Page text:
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Alejandro Navas García,, Professor of Sociology, University of Navarra, Spain
Disability and schizophrenia
I have had the opportunity to learn about the work carried out by association Síndrome de Down de Navarra. One does not know what to admire more, the selflessness of those responsible for the association or the effort of those affected by the syndrome. In many aspects they suffer from handicaps, but they are gifted in their ability to love and be grateful. The social integration achieved by these people, unimaginable some time ago, is moving.
But when dealing with disability in general, and Down syndrome in particular, we must mention another facet, not so poignant: the elimination of the disabled in the womb, once prenatal diagnosis has established the presence of certain anomalies. These are not serious diseases: they are treatable, such as cleft lip, cleft palate or spina bifida, to mention a few examples. Down syndrome occupies a preferential place in this ranking of death. The Spanish Down Syndrome Federation (Down España) estimates that 90% of diagnosed cases end in miscarriage. What is serious is not that these mothers, perhaps overwhelmed by the result of the amniocentesis, think about abortion when they feel overwhelmed by the status. I find it much more worrying that it is some doctors and nurses who push mothers to have abortions. There is sometimes a kind of interventionist prejudice, institutional harassment by some white coats, pressure to which many mothers succumb. Pregnant Latin American immigrants suffer a real shock when they go to the obstetric enquiry and find that doctors and nurses offer them, as one more option, the possibility of abortion. And if there are indications that point to any pathology in the fetus, there is real coercion. These women, coming from a cultural environment in which motherhood and life are held in high esteem, are perplexed and do not understand that it is precisely the doctor who proposes abortion to them.
The PSOE has gone on the offensive against the government's proposed reform of the abortion law, project , in compliance with its electoral program. The criticism to the governmental purposes, legitimate in any party of civil service examination, stands out in this case for its virulence, and threatens to exceed the limits of the democratic discussion . Alfredo Pérez Rubalcaba, University Secretary of the PSOE, has called to stop this reform in the streets, to try to prevent it from reaching congress. The abundance of insults and disqualifications, together with the most rancid anti-clerical stereotypes, highlights the scarcity of well-founded arguments. Will we ever be able to debate with a minimum of serenity?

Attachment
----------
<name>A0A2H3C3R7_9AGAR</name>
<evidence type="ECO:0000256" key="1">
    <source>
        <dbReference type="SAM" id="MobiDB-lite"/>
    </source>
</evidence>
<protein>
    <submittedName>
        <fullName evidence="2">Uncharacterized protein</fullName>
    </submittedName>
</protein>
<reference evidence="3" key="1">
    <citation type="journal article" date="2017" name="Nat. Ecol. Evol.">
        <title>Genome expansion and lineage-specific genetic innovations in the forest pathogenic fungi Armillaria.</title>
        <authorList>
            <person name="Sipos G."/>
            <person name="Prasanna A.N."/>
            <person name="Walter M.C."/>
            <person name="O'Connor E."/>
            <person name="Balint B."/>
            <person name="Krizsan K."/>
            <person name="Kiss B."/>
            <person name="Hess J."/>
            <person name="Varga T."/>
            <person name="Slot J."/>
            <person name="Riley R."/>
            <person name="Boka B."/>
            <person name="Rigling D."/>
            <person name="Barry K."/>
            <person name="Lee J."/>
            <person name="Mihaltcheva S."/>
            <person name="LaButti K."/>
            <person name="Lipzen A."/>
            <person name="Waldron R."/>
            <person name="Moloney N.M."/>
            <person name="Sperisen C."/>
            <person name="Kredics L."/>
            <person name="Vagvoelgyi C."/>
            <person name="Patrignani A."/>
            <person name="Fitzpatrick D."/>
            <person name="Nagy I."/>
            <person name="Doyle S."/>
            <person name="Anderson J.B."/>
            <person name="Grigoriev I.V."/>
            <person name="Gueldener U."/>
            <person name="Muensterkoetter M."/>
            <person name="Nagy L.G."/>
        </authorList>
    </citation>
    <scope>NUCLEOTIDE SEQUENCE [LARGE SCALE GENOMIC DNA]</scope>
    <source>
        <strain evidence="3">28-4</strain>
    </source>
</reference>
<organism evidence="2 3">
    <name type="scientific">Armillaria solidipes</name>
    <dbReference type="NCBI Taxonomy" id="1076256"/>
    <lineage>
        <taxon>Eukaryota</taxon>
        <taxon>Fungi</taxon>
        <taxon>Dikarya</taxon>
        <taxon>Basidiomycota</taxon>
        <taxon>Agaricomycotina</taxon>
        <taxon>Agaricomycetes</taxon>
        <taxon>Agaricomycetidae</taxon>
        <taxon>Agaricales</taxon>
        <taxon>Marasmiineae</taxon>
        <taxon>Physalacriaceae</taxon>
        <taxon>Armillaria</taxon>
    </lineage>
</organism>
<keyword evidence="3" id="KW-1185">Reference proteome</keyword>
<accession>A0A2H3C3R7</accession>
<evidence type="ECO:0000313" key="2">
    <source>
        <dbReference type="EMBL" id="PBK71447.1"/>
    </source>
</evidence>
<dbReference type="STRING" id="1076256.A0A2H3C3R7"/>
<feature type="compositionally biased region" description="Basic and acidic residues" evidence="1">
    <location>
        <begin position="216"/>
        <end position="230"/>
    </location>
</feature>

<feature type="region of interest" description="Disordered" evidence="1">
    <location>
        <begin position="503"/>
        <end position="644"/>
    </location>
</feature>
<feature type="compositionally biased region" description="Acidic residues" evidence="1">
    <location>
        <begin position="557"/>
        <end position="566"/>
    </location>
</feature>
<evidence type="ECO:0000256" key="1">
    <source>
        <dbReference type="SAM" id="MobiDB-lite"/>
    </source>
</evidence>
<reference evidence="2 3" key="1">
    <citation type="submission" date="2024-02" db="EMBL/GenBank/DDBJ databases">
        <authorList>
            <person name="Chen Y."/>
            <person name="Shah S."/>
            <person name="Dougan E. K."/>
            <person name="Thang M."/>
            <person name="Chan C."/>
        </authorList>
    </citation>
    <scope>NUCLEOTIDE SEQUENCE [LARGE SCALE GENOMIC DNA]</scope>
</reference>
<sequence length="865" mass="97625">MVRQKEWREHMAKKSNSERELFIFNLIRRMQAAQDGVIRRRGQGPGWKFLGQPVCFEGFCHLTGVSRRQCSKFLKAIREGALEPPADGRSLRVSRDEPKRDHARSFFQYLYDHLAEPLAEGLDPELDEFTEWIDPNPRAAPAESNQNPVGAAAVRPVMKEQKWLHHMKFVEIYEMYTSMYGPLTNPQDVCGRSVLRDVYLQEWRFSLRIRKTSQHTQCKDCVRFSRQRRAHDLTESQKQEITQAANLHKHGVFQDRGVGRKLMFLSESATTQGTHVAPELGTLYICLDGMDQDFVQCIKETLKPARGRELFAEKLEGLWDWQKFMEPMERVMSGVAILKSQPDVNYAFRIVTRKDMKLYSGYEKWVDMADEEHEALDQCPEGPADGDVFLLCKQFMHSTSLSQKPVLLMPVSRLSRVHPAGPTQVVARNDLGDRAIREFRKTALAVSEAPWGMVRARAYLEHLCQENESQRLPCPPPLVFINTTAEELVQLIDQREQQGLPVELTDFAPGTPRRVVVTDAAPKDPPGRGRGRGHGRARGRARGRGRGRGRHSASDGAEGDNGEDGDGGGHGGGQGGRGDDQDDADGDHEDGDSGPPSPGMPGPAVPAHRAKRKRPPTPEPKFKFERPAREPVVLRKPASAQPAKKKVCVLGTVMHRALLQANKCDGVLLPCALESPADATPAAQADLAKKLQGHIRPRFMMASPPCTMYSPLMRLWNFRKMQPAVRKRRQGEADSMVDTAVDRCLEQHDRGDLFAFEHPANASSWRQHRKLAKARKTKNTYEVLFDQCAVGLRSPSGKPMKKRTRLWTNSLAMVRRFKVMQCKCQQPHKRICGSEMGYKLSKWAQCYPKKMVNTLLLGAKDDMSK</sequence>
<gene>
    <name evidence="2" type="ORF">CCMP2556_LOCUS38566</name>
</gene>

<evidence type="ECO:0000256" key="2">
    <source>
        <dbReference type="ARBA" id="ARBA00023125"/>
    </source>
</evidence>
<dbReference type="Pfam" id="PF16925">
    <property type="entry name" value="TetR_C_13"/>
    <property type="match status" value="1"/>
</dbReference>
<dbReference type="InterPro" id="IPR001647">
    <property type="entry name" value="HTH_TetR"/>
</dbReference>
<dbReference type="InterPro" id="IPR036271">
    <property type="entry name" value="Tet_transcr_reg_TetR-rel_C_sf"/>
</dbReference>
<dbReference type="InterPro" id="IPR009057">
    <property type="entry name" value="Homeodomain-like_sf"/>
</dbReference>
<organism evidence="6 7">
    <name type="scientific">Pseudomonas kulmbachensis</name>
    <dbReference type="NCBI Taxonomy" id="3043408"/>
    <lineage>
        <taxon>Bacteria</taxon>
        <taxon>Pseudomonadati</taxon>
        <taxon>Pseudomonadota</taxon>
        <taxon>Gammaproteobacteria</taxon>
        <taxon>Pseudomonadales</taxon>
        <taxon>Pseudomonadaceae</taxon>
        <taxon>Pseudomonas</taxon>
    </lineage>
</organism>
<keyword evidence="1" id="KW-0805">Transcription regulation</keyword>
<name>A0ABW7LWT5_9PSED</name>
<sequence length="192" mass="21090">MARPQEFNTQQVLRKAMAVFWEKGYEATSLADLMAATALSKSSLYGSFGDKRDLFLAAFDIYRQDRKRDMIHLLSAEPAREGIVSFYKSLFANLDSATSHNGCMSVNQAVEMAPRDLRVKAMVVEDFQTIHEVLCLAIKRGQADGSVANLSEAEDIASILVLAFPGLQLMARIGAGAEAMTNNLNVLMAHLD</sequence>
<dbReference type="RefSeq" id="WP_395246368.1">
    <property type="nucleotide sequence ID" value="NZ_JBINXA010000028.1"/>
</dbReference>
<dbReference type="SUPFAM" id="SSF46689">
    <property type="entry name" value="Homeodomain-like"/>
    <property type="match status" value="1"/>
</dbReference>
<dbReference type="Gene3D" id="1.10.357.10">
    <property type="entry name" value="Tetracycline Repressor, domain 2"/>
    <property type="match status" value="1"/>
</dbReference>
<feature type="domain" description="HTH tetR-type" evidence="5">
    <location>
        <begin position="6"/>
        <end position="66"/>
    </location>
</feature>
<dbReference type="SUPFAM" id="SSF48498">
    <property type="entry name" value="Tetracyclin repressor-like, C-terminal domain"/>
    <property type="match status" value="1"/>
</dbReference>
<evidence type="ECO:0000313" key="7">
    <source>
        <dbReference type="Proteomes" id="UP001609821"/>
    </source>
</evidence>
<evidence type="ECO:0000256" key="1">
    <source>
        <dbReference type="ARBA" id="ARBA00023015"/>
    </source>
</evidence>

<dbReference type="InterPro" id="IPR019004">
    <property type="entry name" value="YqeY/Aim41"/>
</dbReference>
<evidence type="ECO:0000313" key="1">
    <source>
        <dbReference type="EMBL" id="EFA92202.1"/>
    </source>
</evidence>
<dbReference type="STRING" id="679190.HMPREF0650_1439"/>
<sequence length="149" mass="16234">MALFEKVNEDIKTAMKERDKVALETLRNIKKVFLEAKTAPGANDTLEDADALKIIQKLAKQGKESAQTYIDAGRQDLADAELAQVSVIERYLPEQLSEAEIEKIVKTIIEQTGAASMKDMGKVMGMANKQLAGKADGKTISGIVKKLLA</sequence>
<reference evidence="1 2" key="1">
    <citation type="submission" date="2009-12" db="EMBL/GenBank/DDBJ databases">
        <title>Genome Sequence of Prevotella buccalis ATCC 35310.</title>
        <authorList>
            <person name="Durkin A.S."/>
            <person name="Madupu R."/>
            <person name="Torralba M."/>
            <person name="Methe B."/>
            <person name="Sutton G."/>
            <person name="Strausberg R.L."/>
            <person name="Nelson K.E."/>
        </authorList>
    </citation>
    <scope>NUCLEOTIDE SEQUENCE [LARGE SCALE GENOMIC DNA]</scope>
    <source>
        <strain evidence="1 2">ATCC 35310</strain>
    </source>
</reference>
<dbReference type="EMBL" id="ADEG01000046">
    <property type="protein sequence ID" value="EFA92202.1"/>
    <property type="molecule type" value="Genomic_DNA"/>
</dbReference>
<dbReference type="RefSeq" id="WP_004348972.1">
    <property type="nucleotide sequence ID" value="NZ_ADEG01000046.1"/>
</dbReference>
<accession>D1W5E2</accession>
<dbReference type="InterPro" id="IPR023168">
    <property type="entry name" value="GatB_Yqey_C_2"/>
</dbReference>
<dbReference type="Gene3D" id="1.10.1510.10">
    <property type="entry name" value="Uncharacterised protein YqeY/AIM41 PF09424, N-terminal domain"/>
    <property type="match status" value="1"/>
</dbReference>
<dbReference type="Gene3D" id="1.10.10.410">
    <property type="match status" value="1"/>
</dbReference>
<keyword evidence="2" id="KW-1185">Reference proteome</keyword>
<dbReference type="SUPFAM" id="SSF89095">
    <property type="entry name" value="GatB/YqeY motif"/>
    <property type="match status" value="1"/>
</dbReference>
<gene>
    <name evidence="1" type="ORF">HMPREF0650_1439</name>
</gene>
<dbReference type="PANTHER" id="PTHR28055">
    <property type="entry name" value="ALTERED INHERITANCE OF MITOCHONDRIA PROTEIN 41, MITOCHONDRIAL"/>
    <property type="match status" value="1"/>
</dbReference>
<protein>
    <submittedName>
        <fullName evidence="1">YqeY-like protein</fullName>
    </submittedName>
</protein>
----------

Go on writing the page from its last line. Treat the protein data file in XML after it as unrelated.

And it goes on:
Those of us of a certain age share the same experience: today we hardly see any children with this disability, which was relatively common a few decades ago. They are not seen holding their parents' hands, since the vast majority have been eliminated before birth. And those who have survived are regarded as anomalies: how is it possible that such a child could have been allowed to be born? Could the prenatal diagnosis have failed? We are seeing case law in Europe about lawsuits filed by parents against doctors for having missed the diagnosis and thus "allowing" children to be born with "wrong life". Had they known the extent of these maladies, the parents would have opted for abortion and would not have had to "carry for life" these retarded children. The courts have been giving reason to the plaintiff parents and condemning doctors and hospitals to pay juicy compensations: the sick child is a damage and demands reparation.
Oscar Lopez, spokesman for the PSOE in the City Council of Valladolid, reflects this climate of opinion when he said on Twitter a few days ago: "The PP cuts billions in dependency and forces us to have deformed children. Tremendous combo". The uproar that followed on social networks was monumental. The author initially defended himself by calling those who criticized him fundamentalists, but was finally forced to apologize and delete the tweet.
The Genetics will make it possible to "produce" healthy individuals, and those who escape genetic screening and turn out to be defective will have very little chance of surviving the neonatal withdrawal . Being born will no longer give rights. Society is becoming a closed club, in which the current members decide on the Admissions Office of the candidates. The tragedy of the handicapped is that it is precisely their parents, doctors and authorities who conspire to veto their admission. The imperatives of economic rationalization, i.e. the urgency of reducing skyrocketing healthcare costs, combine with a lack of humanity to attack these disabled people at the very moment when their rights have just been recognized on paper. Is our society becoming schizophrenic?